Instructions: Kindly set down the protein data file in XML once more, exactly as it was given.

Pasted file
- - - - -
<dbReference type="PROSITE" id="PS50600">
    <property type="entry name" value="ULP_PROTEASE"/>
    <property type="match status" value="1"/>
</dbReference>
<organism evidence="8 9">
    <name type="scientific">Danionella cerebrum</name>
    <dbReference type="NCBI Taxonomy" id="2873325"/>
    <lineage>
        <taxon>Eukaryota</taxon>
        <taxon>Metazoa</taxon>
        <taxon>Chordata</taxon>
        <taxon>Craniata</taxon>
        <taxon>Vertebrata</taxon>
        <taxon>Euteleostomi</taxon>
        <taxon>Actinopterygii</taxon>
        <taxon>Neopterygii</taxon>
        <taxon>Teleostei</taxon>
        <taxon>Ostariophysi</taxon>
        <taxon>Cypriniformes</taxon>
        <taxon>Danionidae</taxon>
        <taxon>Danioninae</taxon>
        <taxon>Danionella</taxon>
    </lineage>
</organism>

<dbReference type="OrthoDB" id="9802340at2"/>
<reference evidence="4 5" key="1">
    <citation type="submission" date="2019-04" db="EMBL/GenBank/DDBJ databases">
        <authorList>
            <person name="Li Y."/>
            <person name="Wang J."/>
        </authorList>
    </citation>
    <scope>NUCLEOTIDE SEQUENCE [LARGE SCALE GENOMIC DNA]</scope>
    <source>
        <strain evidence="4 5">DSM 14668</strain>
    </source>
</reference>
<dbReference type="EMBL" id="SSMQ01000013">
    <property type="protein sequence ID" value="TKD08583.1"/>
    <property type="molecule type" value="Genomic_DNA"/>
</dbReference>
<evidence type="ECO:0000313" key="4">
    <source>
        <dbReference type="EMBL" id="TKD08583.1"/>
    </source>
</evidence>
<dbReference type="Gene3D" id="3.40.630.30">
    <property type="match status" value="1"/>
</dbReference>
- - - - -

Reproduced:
<dbReference type="PROSITE" id="PS50600">
    <property type="entry name" value="ULP_PROTEASE"/>
    <property type="match status" value="1"/>
</dbReference>
<organism evidence="8 9">
    <name type="scientific">Danionella cerebrum</name>
    <dbReference type="NCBI Taxonomy" id="2873325"/>
    <lineage>
        <taxon>Eukaryota</taxon>
        <taxon>Metazoa</taxon>
        <taxon>Chordata</taxon>
        <taxon>Craniata</taxon>
        <taxon>Vertebrata</taxon>
        <taxon>Euteleostomi</taxon>
        <taxon>Actinopterygii</taxon>
        <taxon>Neopterygii</taxon>
        <taxon>Teleostei</taxon>
        <taxon>Ostariophysi</taxon>
        <taxon>Cypriniformes</taxon>
        <taxon>Danionidae</taxon>
        <taxon>Danioninae</taxon>
        <taxon>Danionella</taxon>
    </lineage>
</organism>

<dbReference type="OrthoDB" id="9802340at2"/>
<reference evidence="4 5" key="1">
    <citation type="submission" date="2019-04" db="EMBL/GenBank/DDBJ databases">
        <authorList>
            <person name="Li Y."/>
            <person name="Wang J."/>
        </authorList>
    </citation>
    <scope>NUCLEOTIDE SEQUENCE [LARGE SCALE GENOMIC DNA]</scope>
    <source>
        <strain evidence="4 5">DSM 14668</strain>
    </source>
</reference>
<dbReference type="EMBL" id="SSMQ01000013">
    <property type="protein sequence ID" value="TKD08583.1"/>
    <property type="molecule type" value="Genomic_DNA"/>
</dbReference>
<evidence type="ECO:0000313" key="4">
    <source>
        <dbReference type="EMBL" id="TKD08583.1"/>
    </source>
</evidence>
<dbReference type="Gene3D" id="3.40.630.30">
    <property type="match status" value="1"/>
</dbReference>